def test_orig(a: list[int], d: int = 1):
    count = 0
    n = len(a)
    for i in range(n):
        for j in range(i + 1, n):
            for k in range(j + 1, n):
                if (a[i] + a[j] + a[k]) % d == 0:
                    count += 1
    return count


def test_peil(values: list[int], e: int = 1, d: int = 0) -> int:
    count = 0
    values_count = [0] * e
    for i in range(len(values)):
        for j in range(i + 1, len(values)):
            count += values_count[(d - values[i] - values[j]) % e]
        values_count[values[i] % e] += 1
    return count


def test_peil__micro(values: list[int], e: int = 1, d: int = 0) -> int:
    count = 0
    values_count = [0] * e
    values_count[values[0] % e] += 1
    for i in range(1, len(values)):
        d_ = d - values[i]
        for j in range(i + 1, len(values)):
            count += values_count[(d_ - values[j]) % e]
        values_count[values[i] % e] += 1
    return count


import functools
import random

import matplotlib.pyplot
import numpy
import graphtimer

random.seed(42401)


@functools.cache
def args_conv(size: int) -> tuple[list[int], int]:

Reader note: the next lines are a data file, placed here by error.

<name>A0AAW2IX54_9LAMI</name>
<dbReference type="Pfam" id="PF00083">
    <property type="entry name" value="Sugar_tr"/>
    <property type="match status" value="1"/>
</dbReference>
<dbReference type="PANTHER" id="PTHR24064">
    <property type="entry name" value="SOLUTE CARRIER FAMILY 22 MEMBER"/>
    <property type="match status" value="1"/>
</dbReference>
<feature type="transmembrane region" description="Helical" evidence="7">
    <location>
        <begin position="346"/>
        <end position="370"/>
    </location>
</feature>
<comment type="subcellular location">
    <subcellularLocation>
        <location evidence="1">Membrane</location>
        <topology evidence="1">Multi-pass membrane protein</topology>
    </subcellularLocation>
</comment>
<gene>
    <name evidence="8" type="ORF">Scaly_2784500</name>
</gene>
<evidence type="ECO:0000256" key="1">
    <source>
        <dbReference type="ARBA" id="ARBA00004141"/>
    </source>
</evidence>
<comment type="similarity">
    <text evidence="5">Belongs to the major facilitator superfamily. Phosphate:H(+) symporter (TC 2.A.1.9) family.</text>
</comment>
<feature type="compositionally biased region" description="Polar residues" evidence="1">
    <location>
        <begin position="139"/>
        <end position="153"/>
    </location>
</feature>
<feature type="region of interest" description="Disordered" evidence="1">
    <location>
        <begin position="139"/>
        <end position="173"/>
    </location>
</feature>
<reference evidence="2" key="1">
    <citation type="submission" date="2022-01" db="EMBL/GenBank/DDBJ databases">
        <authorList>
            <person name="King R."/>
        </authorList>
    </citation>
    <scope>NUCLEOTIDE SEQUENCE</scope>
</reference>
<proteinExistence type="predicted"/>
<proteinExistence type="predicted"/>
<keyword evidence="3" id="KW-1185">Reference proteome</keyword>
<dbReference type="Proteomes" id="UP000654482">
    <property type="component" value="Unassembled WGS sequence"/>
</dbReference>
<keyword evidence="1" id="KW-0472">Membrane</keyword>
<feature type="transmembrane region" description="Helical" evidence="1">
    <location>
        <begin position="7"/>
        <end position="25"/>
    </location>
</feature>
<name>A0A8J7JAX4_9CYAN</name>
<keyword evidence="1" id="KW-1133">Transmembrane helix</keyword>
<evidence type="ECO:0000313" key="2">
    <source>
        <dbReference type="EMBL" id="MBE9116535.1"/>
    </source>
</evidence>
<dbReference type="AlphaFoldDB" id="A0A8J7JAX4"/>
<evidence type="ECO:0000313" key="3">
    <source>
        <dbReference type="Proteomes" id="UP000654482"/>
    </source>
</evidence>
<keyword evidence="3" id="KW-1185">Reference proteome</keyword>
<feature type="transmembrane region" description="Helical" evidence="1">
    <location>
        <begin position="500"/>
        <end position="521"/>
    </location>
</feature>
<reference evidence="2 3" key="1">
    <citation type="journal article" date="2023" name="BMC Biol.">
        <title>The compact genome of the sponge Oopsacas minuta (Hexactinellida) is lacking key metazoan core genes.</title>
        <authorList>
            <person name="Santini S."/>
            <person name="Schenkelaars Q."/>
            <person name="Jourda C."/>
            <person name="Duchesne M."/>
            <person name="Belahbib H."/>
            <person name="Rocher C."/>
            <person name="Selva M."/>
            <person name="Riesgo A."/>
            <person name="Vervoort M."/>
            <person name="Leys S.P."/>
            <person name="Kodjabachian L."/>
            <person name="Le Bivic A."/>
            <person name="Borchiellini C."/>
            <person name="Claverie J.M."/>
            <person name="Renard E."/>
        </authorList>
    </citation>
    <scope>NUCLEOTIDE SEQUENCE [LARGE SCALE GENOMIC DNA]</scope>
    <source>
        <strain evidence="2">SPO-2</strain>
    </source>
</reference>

arr = list(range(10 * int(size)))
    random.shuffle(arr)
    return arr[:int(size)], random.randrange(1, max(2, int(size) // 10))


def main():
    fig, axs = matplotlib.pyplot.subplots()
    axs.set_yscale('log')
    axs.set_xscale('log')
    (
        graphtimer.Plotter(graphtimer.MultiTimer([test_orig, test_peil, test_peil__micro]))
            .repeat(10, 10, numpy.logspace(0, 2, num=50), args_conv=args_conv)
            .min()
    ).plot(axs, x_label='len(nums)')
    fig.show()
    input()


if __name__ == '__main__':
    main()
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5
  • 1
    \$\begingroup\$ What did you use 'd' for in your code? You mentioned that d is supposed to be a constant value and you said "where d = 0" but then > d - a - b doesn't make sense to me as remainder set wouldn't contain a negative value \$\endgroup\$
    – evirac
    Sep 23, 2023 at 7:10
  • \$\begingroup\$ @evirac a+b+c=d shows d is the constant we want to sum to. In your question d=0 -- (a[i] + a[j] + a[k]) % d == 0. "doesn't make sense to me as remainder set wouldn't contain a negative value" are you looking at the first equation or the second which has \$d−a−b\mod e\$? Do you know -3 % 5 = 2? \$\endgroup\$
    – Peilonrayz
    Sep 23, 2023 at 9:38